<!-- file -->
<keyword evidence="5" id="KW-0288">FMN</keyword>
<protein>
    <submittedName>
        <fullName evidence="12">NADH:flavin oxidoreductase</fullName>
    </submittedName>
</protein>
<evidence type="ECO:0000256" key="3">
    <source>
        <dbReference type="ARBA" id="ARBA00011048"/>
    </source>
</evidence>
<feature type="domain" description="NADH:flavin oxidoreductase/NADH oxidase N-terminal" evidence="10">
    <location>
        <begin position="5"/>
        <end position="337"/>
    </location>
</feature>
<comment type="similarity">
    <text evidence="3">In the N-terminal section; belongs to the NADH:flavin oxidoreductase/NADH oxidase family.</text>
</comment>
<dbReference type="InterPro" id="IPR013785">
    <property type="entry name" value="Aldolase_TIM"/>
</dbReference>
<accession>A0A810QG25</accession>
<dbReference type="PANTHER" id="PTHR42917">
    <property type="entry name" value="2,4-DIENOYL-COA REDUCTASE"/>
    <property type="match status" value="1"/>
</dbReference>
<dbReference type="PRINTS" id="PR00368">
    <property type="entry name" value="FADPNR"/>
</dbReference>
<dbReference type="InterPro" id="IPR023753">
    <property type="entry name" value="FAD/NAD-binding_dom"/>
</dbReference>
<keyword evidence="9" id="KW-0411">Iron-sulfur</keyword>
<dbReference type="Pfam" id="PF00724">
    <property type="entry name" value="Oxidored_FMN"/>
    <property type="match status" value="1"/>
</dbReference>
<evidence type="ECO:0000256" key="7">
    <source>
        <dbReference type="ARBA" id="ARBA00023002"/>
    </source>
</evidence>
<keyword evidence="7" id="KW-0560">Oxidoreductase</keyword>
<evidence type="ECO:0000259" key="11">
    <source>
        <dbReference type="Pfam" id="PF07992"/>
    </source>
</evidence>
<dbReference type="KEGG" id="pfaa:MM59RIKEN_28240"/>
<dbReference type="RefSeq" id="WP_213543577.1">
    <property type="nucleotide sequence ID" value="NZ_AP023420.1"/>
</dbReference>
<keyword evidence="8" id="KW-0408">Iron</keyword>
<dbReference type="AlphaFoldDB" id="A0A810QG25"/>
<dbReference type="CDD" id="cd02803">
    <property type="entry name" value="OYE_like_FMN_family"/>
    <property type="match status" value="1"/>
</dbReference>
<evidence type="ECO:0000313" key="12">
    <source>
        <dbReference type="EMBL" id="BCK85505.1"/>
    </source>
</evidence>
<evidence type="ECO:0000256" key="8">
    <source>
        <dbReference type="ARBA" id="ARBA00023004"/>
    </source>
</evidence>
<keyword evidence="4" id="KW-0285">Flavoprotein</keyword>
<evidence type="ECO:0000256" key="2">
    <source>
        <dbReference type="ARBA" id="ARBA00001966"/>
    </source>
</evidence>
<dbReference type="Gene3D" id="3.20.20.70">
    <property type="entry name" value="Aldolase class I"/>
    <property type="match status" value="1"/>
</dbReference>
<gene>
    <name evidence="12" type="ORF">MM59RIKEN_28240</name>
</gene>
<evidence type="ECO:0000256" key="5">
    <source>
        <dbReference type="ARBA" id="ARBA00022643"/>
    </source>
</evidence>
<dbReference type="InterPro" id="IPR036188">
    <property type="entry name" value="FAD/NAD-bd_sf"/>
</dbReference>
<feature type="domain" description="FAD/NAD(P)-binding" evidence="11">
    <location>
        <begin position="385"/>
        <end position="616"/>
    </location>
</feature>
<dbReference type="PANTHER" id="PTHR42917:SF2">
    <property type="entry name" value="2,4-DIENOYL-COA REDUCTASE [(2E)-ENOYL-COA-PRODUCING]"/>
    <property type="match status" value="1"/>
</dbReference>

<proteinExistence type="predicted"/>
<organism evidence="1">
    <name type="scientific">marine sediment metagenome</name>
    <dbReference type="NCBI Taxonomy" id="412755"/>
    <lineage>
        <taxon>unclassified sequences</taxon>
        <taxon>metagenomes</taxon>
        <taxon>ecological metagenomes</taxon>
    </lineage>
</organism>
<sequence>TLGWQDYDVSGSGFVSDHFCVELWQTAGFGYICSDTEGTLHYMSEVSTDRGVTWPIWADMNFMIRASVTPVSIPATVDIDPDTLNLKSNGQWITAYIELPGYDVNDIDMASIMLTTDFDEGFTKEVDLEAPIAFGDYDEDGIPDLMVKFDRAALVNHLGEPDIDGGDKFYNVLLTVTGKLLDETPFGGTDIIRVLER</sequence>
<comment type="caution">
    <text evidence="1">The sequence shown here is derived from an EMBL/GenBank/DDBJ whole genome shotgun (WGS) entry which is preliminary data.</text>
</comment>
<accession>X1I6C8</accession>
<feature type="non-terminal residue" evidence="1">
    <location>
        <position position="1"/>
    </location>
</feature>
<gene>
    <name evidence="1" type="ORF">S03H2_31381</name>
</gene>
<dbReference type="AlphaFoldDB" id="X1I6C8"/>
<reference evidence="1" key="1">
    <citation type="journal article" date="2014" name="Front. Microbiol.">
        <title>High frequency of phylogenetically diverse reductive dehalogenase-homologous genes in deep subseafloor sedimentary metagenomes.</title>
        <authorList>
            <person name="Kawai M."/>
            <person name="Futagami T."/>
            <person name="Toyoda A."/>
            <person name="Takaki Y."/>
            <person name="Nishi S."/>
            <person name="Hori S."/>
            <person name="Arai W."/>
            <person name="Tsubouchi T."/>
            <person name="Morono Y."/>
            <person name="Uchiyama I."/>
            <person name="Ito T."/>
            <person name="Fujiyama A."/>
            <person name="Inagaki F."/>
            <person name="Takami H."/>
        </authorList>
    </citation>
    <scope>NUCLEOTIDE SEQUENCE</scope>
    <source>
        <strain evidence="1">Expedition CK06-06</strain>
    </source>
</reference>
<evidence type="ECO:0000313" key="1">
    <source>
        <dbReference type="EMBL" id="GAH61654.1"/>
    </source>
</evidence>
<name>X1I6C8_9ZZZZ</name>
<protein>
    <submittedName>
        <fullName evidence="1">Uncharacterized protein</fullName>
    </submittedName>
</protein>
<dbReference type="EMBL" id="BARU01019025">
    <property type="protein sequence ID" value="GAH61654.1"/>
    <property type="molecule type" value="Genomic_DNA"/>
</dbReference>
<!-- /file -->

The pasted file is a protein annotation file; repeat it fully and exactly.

<keyword evidence="5" id="KW-0288">FMN</keyword>
<protein>
    <submittedName>
        <fullName evidence="12">NADH:flavin oxidoreductase</fullName>
    </submittedName>
</protein>
<evidence type="ECO:0000256" key="3">
    <source>
        <dbReference type="ARBA" id="ARBA00011048"/>
    </source>
</evidence>
<feature type="domain" description="NADH:flavin oxidoreductase/NADH oxidase N-terminal" evidence="10">
    <location>
        <begin position="5"/>
        <end position="337"/>
    </location>
</feature>
<comment type="similarity">
    <text evidence="3">In the N-terminal section; belongs to the NADH:flavin oxidoreductase/NADH oxidase family.</text>
</comment>
<dbReference type="InterPro" id="IPR013785">
    <property type="entry name" value="Aldolase_TIM"/>
</dbReference>
<accession>A0A810QG25</accession>
<dbReference type="PANTHER" id="PTHR42917">
    <property type="entry name" value="2,4-DIENOYL-COA REDUCTASE"/>
    <property type="match status" value="1"/>
</dbReference>
<dbReference type="PRINTS" id="PR00368">
    <property type="entry name" value="FADPNR"/>
</dbReference>
<dbReference type="InterPro" id="IPR023753">
    <property type="entry name" value="FAD/NAD-binding_dom"/>
</dbReference>
<keyword evidence="9" id="KW-0411">Iron-sulfur</keyword>
<dbReference type="Pfam" id="PF00724">
    <property type="entry name" value="Oxidored_FMN"/>
    <property type="match status" value="1"/>
</dbReference>
<evidence type="ECO:0000256" key="7">
    <source>
        <dbReference type="ARBA" id="ARBA00023002"/>
    </source>
</evidence>
<keyword evidence="7" id="KW-0560">Oxidoreductase</keyword>
<evidence type="ECO:0000259" key="11">
    <source>
        <dbReference type="Pfam" id="PF07992"/>
    </source>
</evidence>
<dbReference type="KEGG" id="pfaa:MM59RIKEN_28240"/>
<dbReference type="RefSeq" id="WP_213543577.1">
    <property type="nucleotide sequence ID" value="NZ_AP023420.1"/>
</dbReference>
<keyword evidence="8" id="KW-0408">Iron</keyword>
<dbReference type="AlphaFoldDB" id="A0A810QG25"/>
<dbReference type="CDD" id="cd02803">
    <property type="entry name" value="OYE_like_FMN_family"/>
    <property type="match status" value="1"/>
</dbReference>
<evidence type="ECO:0000313" key="12">
    <source>
        <dbReference type="EMBL" id="BCK85505.1"/>
    </source>
</evidence>
<evidence type="ECO:0000256" key="8">
    <source>
        <dbReference type="ARBA" id="ARBA00023004"/>
    </source>
</evidence>
<keyword evidence="4" id="KW-0285">Flavoprotein</keyword>
<evidence type="ECO:0000256" key="2">
    <source>
        <dbReference type="ARBA" id="ARBA00001966"/>
    </source>
</evidence>
<dbReference type="Gene3D" id="3.20.20.70">
    <property type="entry name" value="Aldolase class I"/>
    <property type="match status" value="1"/>
</dbReference>
<gene>
    <name evidence="12" type="ORF">MM59RIKEN_28240</name>
</gene>
<evidence type="ECO:0000256" key="5">
    <source>
        <dbReference type="ARBA" id="ARBA00022643"/>
    </source>
</evidence>
<dbReference type="InterPro" id="IPR036188">
    <property type="entry name" value="FAD/NAD-bd_sf"/>
</dbReference>
<feature type="domain" description="FAD/NAD(P)-binding" evidence="11">
    <location>
        <begin position="385"/>
        <end position="616"/>
    </location>
</feature>
<dbReference type="PANTHER" id="PTHR42917:SF2">
    <property type="entry name" value="2,4-DIENOYL-COA REDUCTASE [(2E)-ENOYL-COA-PRODUCING]"/>
    <property type="match status" value="1"/>
</dbReference>

<proteinExistence type="predicted"/>
<organism evidence="1">
    <name type="scientific">marine sediment metagenome</name>
    <dbReference type="NCBI Taxonomy" id="412755"/>
    <lineage>
        <taxon>unclassified sequences</taxon>
        <taxon>metagenomes</taxon>
        <taxon>ecological metagenomes</taxon>
    </lineage>
</organism>
<sequence>TLGWQDYDVSGSGFVSDHFCVELWQTAGFGYICSDTEGTLHYMSEVSTDRGVTWPIWADMNFMIRASVTPVSIPATVDIDPDTLNLKSNGQWITAYIELPGYDVNDIDMASIMLTTDFDEGFTKEVDLEAPIAFGDYDEDGIPDLMVKFDRAALVNHLGEPDIDGGDKFYNVLLTVTGKLLDETPFGGTDIIRVLER</sequence>
<comment type="caution">
    <text evidence="1">The sequence shown here is derived from an EMBL/GenBank/DDBJ whole genome shotgun (WGS) entry which is preliminary data.</text>
</comment>
<accession>X1I6C8</accession>
<feature type="non-terminal residue" evidence="1">
    <location>
        <position position="1"/>
    </location>
</feature>
<gene>
    <name evidence="1" type="ORF">S03H2_31381</name>
</gene>
<dbReference type="AlphaFoldDB" id="X1I6C8"/>
<reference evidence="1" key="1">
    <citation type="journal article" date="2014" name="Front. Microbiol.">
        <title>High frequency of phylogenetically diverse reductive dehalogenase-homologous genes in deep subseafloor sedimentary metagenomes.</title>
        <authorList>
            <person name="Kawai M."/>
            <person name="Futagami T."/>
            <person name="Toyoda A."/>
            <person name="Takaki Y."/>
            <person name="Nishi S."/>
            <person name="Hori S."/>
            <person name="Arai W."/>
            <person name="Tsubouchi T."/>
            <person name="Morono Y."/>
            <person name="Uchiyama I."/>
            <person name="Ito T."/>
            <person name="Fujiyama A."/>
            <person name="Inagaki F."/>
            <person name="Takami H."/>
        </authorList>
    </citation>
    <scope>NUCLEOTIDE SEQUENCE</scope>
    <source>
        <strain evidence="1">Expedition CK06-06</strain>
    </source>
</reference>
<evidence type="ECO:0000313" key="1">
    <source>
        <dbReference type="EMBL" id="GAH61654.1"/>
    </source>
</evidence>
<name>X1I6C8_9ZZZZ</name>
<protein>
    <submittedName>
        <fullName evidence="1">Uncharacterized protein</fullName>
    </submittedName>
</protein>
<dbReference type="EMBL" id="BARU01019025">
    <property type="protein sequence ID" value="GAH61654.1"/>
    <property type="molecule type" value="Genomic_DNA"/>
</dbReference>